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Sunday, October 11, 2009

Coming Out Stories: Dan

Conversations from the Heart is the theme of this National Coming Out Day (today, Sunday, October 11) and I hope that these stories, from local friends of the Fruit, help heal, help open up hearts and minds and help us feel a little more connected. I'll be sharing stories all weekend. A special thanks goes to those who took the time to contribute. I know that people stay in the closet or come out for a variety of reasons and a variety of ways and I believe it's important to honor people's decisions about when they are truly ready. This blog has a policy of not outing anyone unless they say it's okay. That being said, it is important we tell our stories and let those who matter to us know and see our true selves.

If you haven't already, take a minute to also read over and enjoy Marie and Christian's stories, which I have po
sted over the last couple of days. Today's post, by Dan, is part three in the series. Once you've read up, take a minute and share your story.

photo by J Heffner

For me, coming out is an ongoing, continual process, rather than a one time event. It has been painful at times, has had both good and bad outcomes, but has also resulted in relationships that would not have been possible otherwise including the very best and most fulfilling ones. While there are many stories I could tell, perhaps the most important and most difficult one, was coming out to myself.

Looking back, I think I realized by the age of 5 that my interest and bonding with boys was stronger than it was for most of my friends. But growing up in the 50's and 60's when being gay was still officially a mental disorder, and illegal in most states, there were no positive, openly gay role models. No one ever talked about being gay except in terms of extreme condemnation, but you rarely even heard that, except from other kids who used "fag" or "queer" as terms of derision and control. So we knew there were "queers", but we didn't know of any adults who were. Any gay people who had not fled to a big city and had remained in my small community were in the closet. There were suspicions, but even Liberace was married after all, and Rock Hudson was a ladies man. There were a few vague stereotypical characters in movies or plays, but they were never openly gay, and always presented as ineffectual at best, and usually worse. While the Mattachine society and other organizations had formed, their existence was largely unknown in small towns in the Midwest and if any adults did know, they were not saying anything. I had heard all of my friends join in the peer pressure fueled disparagement of anything and anyone "queer", so I knew it was not safe to tell anyone how I really felt about them or anyone else. Circle jerks were allowed, but no touching, and no expressions of affection other than hitting or wrestling. I did a lot of wrestling. But I stayed in the closet throughout high school. For better or worse, I was able to appear straight enough to pass and was good enough at wrestling that no one wanted to mess with me. The Stonewall riots happened the year I graduated, but there was little mention in the news, and it still was not something polite people talked about, so any information on it was hard to find in those pre-internet days.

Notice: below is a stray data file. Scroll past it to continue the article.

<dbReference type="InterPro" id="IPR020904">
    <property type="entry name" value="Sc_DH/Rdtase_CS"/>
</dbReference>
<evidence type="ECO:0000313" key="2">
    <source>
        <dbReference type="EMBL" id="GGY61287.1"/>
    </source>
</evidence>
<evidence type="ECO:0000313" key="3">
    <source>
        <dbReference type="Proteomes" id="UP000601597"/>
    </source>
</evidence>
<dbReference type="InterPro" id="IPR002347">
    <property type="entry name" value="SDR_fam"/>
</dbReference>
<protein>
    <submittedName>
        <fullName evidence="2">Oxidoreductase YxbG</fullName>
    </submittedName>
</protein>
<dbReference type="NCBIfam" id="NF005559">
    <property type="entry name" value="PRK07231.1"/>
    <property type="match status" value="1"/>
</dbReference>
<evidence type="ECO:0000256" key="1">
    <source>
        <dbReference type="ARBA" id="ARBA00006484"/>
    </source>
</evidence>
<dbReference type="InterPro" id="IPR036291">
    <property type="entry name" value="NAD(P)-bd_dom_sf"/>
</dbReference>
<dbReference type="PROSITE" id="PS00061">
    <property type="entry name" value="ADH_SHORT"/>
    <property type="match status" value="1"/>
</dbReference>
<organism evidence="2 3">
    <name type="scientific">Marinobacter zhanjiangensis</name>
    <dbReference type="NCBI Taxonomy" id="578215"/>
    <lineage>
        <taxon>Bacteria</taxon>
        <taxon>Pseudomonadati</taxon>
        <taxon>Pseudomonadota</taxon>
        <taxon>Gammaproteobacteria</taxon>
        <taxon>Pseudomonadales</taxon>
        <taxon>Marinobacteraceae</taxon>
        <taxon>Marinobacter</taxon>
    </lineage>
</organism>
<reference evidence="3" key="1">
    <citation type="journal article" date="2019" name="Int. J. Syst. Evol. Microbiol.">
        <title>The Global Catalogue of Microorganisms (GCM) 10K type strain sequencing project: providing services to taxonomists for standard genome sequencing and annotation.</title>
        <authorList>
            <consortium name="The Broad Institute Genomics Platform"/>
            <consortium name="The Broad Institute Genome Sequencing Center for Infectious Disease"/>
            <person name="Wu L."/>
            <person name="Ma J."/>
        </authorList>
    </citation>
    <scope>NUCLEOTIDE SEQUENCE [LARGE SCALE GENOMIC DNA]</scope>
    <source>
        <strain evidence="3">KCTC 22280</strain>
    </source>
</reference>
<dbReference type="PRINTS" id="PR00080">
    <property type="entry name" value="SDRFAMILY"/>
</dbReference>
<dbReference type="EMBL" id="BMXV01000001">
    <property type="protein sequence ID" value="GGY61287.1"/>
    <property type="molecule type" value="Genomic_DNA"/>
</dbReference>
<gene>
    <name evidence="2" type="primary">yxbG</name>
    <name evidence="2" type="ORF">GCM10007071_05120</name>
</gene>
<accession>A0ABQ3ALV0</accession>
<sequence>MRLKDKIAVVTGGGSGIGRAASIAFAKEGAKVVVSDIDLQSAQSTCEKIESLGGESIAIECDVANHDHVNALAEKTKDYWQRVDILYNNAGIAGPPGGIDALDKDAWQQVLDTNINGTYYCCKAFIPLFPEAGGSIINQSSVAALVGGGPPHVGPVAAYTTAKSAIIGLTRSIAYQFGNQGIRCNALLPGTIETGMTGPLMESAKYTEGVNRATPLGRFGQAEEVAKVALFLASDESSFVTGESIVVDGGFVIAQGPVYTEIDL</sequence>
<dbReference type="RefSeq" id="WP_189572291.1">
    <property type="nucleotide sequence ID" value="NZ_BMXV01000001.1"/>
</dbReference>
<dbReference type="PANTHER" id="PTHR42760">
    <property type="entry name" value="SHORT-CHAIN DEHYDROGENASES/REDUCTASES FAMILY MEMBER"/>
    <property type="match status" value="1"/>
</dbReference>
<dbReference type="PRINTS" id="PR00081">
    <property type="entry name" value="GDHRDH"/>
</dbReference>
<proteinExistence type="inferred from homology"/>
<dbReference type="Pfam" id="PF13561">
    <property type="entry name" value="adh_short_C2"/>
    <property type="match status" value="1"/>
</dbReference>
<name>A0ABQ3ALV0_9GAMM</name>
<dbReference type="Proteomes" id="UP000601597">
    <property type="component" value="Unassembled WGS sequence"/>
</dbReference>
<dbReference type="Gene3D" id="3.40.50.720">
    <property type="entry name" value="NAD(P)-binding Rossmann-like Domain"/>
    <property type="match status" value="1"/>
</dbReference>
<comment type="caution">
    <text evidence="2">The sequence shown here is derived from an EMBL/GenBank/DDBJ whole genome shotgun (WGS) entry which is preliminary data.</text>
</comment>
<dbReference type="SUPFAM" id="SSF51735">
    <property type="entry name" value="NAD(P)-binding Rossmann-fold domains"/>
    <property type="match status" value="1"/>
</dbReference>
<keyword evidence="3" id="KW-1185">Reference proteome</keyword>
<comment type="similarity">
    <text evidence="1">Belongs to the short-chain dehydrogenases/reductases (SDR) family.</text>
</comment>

By the time I got to college, my denial system was well polished. I had dated girls and gone through all the motions, including having sex, so I continued trying to act straight, hoping that I would make the switch, but I sometimes had to fantasize about guys to make it successful. I knew I was faking it, but didn't know what else to do. My first two years of college were at a small school, so still no role models. I joined a fraternity, and loved it. It was the first time I had permission from society to love another guy and let him know it. Still no sex of course, but lots of hugging and even some overnight cuddling. But that didn't help my denial system and I began to realize I wasn't going to grow out of my attraction to guys and switch to girls. I had tried, and continued to try, but it wasn't working and my emotional as well as physical attraction for guys only became more clear and undeniable.